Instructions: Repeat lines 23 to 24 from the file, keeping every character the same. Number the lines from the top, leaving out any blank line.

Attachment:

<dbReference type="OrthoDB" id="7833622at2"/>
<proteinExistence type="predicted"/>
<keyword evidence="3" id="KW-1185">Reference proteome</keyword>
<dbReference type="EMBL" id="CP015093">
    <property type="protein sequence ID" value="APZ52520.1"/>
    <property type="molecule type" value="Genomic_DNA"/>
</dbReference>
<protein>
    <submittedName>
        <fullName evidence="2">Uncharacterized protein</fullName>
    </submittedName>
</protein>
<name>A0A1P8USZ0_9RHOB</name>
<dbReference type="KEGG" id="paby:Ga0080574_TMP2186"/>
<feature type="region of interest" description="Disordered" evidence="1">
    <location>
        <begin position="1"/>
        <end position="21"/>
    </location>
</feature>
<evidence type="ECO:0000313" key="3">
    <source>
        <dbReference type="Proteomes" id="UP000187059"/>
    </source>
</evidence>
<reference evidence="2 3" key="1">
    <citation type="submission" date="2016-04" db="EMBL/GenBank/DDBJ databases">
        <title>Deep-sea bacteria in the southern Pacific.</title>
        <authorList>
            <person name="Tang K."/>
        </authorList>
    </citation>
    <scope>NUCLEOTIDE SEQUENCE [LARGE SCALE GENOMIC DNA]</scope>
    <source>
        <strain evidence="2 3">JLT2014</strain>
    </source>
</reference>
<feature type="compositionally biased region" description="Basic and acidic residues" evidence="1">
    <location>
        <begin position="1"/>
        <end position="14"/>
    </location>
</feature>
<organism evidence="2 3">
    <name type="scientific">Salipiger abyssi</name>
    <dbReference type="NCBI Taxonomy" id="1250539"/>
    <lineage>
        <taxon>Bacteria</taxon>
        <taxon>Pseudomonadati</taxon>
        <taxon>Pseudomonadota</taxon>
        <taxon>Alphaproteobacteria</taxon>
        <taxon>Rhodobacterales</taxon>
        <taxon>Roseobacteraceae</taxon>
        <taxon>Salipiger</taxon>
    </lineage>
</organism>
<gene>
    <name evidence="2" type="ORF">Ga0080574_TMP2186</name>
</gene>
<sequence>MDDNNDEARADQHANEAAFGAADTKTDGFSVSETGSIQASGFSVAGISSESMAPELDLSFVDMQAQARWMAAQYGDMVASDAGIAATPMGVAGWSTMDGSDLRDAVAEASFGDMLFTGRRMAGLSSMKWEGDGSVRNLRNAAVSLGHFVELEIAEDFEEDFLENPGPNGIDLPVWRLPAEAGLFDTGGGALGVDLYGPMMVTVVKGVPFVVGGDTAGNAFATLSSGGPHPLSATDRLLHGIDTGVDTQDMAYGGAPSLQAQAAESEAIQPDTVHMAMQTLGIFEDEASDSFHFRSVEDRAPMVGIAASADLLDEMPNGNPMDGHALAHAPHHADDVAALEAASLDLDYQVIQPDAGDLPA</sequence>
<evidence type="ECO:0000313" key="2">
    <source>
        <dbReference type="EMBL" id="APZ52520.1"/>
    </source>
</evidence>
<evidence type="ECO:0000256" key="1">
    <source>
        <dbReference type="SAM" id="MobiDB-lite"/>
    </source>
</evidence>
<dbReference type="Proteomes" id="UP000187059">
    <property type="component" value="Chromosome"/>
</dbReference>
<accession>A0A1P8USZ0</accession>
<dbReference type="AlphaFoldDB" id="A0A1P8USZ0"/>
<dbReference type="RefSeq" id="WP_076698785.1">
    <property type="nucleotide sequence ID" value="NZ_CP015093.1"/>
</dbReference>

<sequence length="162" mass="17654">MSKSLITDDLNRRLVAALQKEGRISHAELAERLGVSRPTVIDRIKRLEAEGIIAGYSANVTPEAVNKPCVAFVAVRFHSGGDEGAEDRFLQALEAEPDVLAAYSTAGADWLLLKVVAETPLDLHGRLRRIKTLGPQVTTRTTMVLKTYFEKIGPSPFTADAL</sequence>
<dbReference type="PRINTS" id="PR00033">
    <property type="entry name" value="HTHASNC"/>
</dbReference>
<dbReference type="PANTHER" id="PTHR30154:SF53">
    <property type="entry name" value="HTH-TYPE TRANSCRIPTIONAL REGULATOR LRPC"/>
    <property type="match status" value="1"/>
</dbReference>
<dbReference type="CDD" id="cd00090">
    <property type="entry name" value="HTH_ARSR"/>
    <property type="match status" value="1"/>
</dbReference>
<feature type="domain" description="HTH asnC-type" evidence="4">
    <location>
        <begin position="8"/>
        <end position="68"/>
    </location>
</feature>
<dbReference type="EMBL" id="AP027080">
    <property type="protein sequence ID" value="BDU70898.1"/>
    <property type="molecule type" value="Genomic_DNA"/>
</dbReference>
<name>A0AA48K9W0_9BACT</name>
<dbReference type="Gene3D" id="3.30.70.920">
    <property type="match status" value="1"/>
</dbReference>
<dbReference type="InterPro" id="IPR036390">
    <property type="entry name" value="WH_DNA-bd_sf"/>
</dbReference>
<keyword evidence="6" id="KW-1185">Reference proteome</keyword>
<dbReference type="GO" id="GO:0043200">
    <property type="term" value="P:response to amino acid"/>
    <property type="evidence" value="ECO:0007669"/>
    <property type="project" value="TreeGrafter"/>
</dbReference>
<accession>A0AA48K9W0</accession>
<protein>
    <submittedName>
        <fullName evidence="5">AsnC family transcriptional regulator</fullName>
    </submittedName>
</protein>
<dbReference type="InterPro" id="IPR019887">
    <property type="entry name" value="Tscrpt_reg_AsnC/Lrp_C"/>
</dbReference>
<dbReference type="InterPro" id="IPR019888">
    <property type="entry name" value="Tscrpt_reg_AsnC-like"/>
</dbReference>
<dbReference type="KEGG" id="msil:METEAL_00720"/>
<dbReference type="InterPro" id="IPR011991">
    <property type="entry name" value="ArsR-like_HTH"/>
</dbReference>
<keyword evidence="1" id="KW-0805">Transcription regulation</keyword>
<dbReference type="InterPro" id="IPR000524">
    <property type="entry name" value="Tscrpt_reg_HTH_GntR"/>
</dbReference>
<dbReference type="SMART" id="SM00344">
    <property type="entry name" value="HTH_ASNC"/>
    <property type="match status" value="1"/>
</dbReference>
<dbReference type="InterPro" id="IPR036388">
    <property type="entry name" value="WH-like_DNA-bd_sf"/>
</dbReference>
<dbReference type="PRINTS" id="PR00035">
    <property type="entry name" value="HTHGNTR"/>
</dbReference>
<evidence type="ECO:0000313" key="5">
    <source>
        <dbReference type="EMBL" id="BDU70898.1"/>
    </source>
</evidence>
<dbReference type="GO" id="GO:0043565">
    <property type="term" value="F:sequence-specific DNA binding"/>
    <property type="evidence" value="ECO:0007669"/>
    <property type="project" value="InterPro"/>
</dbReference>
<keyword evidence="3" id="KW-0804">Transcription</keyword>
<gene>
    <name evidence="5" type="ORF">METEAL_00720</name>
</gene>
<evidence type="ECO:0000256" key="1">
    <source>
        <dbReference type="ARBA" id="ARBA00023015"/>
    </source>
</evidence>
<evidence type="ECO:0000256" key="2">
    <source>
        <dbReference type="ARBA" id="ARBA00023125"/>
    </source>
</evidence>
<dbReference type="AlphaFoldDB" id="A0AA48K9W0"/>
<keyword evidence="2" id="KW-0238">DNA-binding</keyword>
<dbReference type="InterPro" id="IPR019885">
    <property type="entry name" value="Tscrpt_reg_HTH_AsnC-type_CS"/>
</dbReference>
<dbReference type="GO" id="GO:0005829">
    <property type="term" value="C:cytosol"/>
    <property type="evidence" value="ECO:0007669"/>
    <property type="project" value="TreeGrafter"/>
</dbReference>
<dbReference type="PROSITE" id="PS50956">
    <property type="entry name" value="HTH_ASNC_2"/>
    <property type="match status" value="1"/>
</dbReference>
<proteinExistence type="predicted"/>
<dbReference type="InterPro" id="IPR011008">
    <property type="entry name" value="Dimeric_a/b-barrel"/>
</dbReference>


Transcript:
        <dbReference type="Proteomes" id="UP000187059"/>
    </source>